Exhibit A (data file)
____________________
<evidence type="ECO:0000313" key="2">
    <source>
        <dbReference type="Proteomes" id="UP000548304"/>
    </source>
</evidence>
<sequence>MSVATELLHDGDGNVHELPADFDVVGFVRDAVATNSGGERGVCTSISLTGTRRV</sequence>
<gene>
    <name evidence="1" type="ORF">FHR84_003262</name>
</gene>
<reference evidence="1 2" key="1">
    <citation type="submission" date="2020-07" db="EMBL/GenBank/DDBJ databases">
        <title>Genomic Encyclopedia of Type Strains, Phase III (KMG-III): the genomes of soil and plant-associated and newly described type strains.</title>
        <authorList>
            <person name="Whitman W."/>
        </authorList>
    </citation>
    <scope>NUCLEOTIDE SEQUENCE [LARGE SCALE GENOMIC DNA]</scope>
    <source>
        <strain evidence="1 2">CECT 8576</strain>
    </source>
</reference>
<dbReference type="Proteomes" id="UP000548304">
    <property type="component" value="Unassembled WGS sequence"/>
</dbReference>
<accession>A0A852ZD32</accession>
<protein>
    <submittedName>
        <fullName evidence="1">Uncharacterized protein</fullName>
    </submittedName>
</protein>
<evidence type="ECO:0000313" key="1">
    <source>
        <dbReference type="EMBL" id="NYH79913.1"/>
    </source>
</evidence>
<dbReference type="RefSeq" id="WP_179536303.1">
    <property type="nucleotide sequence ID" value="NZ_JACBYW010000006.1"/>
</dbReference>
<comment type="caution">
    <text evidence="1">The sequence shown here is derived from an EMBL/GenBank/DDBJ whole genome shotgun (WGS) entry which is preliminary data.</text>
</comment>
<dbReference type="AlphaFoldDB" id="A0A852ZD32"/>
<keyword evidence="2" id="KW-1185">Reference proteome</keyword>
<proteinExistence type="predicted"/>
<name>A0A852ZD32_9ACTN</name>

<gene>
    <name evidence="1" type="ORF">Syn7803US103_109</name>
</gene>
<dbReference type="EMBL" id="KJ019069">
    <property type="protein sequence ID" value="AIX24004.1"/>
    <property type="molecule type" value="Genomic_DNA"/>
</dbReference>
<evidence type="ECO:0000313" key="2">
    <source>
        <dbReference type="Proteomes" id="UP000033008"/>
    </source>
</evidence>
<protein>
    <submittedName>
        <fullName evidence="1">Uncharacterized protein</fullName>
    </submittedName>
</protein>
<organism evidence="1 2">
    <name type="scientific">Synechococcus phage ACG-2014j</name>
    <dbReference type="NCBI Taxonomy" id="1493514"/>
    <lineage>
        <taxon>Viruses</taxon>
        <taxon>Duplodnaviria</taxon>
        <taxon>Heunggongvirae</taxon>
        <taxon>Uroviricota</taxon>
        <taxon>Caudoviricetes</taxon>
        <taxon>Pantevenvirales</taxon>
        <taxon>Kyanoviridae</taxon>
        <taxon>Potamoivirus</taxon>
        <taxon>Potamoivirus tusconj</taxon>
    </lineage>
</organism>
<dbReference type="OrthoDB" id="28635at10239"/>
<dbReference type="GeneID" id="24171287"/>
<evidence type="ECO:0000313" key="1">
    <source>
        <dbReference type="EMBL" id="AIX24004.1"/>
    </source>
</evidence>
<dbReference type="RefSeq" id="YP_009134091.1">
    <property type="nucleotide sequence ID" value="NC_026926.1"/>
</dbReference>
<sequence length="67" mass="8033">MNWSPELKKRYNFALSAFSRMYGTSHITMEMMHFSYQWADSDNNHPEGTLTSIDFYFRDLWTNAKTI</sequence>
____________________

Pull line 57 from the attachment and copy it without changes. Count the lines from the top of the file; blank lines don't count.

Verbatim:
</evidence>